Reconstructing corruption to spur growth
Reconstructing corruption to spur growth

Reconstructing corruption to spur growth

ESSA Writer
February 15, 2016

Nigeria was once a land of promise. The nation was the world’s leading source of cotton, the largest producer of oil and a major exporter of peanuts.1 Naturally, Nigeria was tipped to become a leading African power. But that potential was never realised. Since 2014, Nigeria’s growth has worryingly gone on a downhill trend.

After breaking from the shackles of colonial rule, the country has been plagued by a plethora of violent, bloody military coups. Subsequently, the ineffectual leadership of Goodluck Jonathan during the democracy of 1999 to 2005 brought about widespread corruption that has continued to stymie growth. In fact, the most recent 2014 Corruption Perceptions Index ranks Nigeria with a poor score of 27, on a scale of 0 (highly corrupt) to 100 (very clean).

Corruption Destroying the Nation

The effects of rampant corruption are felt across the nation. Take public security. A $470 million contract in 2010 was awarded to the Nigerian government to improve security across the capital. Appallingly, those funds brought few functioning security cameras to the capital of Abuja in the fight against jihadist group Boko Haram. In addition to this misuse of funds, high-ranking commanders reportedly took over 50% of budgeted allowances for dangerous field activities of their army members.

The power industry is another example where corruption has left Nigerians neglected and anxious. Under state ownership, large areas of the country were left without electricity for weeks on end. Experts believe the economy could have grown by two to four percentage points faster per annum had there been sufficient power. Outraged, the governor of Sokoto in 2012 questioned the constant power failures, only to be allegedly beaten with a horsewhip.

Nigerian politicians have also been accused of money laundering. British police arrested former state governor Diepreye Alamieyeseigha after laundering more than $1 million cash in his London home. In March 2013, Alamieyeseigha was only pardoned by the Council of State, angering ordinary Nigerians. While the country’s state governors and ministers are living the dream, the general populace lives without electricity, in fear, and with a dim future.

How Best to Deal with Corruption

Yet corruption is a ubiquitous phenomenon across the globe. Its presence can be felt from nearby Zimbabwe, where Robert Mugabe is largely blamed for the ‘slow genocide’ of residents from famine and HIV, to as far east as the organised crime activities in Myanmar. Some countries, like Indonesia, have nevertheless been able to sustain GDP growth rates substantially over 7% per annum in early 1990s as Figure 2 reveals. Others, like Russia, have instead crumbled across this same period.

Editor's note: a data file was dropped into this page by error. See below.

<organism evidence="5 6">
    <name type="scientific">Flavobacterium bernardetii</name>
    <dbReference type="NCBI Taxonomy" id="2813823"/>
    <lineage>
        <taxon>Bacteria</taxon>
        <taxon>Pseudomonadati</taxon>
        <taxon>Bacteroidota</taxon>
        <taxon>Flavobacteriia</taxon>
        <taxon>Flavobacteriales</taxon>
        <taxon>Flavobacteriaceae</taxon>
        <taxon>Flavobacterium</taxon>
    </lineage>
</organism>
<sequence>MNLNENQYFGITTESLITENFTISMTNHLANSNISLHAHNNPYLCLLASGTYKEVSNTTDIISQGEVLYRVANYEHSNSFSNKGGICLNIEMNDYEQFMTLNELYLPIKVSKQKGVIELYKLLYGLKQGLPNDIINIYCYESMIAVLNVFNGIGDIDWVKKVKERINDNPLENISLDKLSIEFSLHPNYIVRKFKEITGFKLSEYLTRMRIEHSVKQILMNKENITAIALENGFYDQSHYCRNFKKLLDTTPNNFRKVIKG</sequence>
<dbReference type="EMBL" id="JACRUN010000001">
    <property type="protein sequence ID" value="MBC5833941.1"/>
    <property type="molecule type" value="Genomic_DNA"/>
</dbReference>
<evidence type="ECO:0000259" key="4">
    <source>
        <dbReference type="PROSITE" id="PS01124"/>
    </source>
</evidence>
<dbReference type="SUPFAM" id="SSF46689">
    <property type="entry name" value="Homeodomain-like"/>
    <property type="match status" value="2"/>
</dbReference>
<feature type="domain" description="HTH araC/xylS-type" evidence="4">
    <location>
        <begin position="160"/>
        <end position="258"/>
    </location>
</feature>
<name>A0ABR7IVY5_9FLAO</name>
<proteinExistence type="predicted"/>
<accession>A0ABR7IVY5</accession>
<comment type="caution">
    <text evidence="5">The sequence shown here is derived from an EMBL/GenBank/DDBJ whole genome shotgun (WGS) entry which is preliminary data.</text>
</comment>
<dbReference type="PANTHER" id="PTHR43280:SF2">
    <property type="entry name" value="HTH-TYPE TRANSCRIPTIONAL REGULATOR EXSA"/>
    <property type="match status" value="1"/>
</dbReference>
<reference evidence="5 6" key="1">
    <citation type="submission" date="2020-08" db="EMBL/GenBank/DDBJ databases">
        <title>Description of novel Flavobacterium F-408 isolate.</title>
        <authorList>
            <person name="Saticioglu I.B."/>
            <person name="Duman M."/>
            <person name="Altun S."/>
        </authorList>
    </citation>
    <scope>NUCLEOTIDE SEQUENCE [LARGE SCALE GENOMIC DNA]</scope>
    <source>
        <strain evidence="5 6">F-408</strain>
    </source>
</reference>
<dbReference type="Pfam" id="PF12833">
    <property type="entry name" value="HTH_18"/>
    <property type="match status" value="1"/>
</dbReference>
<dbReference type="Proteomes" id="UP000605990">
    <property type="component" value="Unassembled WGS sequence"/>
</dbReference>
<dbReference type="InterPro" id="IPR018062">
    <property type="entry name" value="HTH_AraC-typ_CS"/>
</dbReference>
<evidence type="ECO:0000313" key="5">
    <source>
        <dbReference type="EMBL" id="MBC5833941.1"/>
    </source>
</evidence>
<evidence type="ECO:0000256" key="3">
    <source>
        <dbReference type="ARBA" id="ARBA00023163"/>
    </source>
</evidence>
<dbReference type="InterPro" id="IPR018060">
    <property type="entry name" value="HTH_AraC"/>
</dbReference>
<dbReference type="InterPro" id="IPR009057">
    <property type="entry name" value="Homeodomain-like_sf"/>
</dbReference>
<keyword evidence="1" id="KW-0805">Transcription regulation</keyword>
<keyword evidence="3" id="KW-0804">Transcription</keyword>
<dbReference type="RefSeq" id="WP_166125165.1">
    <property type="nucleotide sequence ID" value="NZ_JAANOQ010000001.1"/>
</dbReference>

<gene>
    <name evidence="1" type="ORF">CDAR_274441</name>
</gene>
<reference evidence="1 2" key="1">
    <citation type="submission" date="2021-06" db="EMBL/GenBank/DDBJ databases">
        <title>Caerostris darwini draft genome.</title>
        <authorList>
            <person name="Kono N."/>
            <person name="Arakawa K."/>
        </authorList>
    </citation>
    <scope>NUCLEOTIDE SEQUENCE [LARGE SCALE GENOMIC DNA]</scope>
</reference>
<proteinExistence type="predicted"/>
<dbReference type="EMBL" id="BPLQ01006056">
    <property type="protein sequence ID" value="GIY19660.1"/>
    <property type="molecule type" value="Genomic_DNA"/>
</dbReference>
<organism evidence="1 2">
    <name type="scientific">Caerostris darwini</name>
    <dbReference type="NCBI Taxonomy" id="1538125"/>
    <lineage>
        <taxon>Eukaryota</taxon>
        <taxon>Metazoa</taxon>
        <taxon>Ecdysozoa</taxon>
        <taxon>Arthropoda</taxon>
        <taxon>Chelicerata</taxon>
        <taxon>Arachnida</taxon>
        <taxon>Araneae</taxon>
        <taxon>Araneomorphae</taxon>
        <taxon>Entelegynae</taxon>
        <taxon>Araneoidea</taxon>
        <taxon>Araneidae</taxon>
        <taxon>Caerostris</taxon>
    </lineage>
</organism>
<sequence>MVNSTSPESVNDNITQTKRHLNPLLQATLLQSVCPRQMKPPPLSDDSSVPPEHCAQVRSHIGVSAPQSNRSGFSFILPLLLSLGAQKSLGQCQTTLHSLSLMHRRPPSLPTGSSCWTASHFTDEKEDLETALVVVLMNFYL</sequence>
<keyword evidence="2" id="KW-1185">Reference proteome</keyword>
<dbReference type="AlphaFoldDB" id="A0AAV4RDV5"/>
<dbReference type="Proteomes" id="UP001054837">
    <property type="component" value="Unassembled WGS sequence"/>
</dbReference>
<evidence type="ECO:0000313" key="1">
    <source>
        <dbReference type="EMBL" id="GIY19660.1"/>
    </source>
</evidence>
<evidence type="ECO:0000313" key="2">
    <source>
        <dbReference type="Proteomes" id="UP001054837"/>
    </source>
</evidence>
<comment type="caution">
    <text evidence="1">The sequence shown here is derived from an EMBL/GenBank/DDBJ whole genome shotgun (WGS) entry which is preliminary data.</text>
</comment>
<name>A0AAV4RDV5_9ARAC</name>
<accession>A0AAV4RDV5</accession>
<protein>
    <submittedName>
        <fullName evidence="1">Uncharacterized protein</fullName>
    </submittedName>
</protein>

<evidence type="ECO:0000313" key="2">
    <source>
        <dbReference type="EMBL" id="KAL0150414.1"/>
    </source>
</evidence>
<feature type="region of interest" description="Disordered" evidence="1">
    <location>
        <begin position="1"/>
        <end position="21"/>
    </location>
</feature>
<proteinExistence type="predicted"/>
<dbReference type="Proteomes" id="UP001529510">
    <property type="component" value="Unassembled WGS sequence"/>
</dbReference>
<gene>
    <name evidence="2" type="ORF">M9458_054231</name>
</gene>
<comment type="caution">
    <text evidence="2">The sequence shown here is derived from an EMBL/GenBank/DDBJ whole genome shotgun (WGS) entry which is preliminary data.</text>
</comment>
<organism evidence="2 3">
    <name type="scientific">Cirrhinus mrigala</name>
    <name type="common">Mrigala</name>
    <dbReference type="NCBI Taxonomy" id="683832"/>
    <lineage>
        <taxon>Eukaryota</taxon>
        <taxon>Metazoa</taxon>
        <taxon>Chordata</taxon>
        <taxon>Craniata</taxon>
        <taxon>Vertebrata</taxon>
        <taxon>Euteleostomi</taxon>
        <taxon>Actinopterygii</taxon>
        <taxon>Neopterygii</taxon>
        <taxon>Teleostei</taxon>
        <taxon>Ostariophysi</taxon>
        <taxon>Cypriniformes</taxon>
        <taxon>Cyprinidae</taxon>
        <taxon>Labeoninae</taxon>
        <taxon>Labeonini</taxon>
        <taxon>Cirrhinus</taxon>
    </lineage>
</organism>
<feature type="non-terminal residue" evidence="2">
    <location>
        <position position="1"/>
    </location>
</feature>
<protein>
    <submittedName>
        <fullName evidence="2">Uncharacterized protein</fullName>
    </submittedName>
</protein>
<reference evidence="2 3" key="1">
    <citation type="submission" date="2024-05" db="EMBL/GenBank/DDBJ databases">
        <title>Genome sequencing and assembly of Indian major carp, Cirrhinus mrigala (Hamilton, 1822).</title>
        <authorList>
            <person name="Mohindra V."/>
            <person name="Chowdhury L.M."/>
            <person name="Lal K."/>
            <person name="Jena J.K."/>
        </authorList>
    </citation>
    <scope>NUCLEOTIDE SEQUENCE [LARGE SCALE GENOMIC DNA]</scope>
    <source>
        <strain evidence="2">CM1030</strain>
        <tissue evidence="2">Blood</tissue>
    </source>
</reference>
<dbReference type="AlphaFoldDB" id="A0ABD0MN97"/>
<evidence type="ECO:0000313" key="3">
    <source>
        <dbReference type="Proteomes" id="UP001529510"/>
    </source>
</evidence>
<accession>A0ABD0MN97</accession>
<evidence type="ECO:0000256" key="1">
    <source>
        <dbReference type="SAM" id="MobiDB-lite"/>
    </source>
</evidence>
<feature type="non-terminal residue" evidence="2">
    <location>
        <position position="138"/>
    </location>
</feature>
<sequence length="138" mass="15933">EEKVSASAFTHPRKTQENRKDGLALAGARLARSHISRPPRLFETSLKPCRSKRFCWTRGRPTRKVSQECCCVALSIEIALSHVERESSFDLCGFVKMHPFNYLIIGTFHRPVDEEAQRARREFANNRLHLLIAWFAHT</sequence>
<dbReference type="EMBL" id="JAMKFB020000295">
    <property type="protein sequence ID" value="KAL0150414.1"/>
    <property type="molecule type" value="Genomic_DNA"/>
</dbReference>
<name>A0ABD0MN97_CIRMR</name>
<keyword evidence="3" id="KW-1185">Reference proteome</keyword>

Shliefer and Vishny believed the structure of corruption can explain why the two countries had such a discrepancy in growth.4 In Russia, exploitation was unrestricted – Communist Party members took bribes in accordance with their rank in the hierarchy. With a free-for-all extortion structure, business owners were left with little more than food scraps. Desperately short of funds and with no room to invest, the Russian economy tanked.

In stark contrast, Indonesia’s corruption was rigidly controlled from above by President Suharto during his rule from 1967 to 1998. He monopolised corruption by firing bureaucrats whose bribe taking became too blatant, keeping large-scale profits to his family only. Doing so assured Indonesian businesses that they would not be repeatedly extorted by varying entities, but rather, may only have to pay the Suharto family instead. Thy could then plan accordingly, leaving funds available to invest. As a result, the economy boomed.

A Short Term Solution for Nigeria

In present day Nigeria, small businesses must pay licence fees that become suspiciously large before Christmas and Easter. Corruption in the country is akin to that of post-communist Russia, with local and other government agencies dipping in as they please for their share of bribes. In order to put a lid on such extortions, the nation can do well to satisfie. Centralising corruption to a single entity, like Indonesia did, could be a short-term solution to Nigeria’s growth problems. By capping the amount politicians and officials can exploit, Nigerian businesses are at least given a chance to invest and grow.

On 29 May 2015, the Nigerian people successfully ousted Goodluck Jonathan to elect Muhammadu Bahari as the new President. For the fist time, the handover of power was a surprisingly peaceful affair. Despite attempts to rig the election by both parties, the vote was largely seen as the country’s fairest and freest amidst decades of violence and turmoil. And Buhari appears earnest in tackling the corruption that pervades the country. With a reformed democratic at the helm, can Nigeria finally rise from the ashes of corruption and achieve that elusive prosperity and greatness?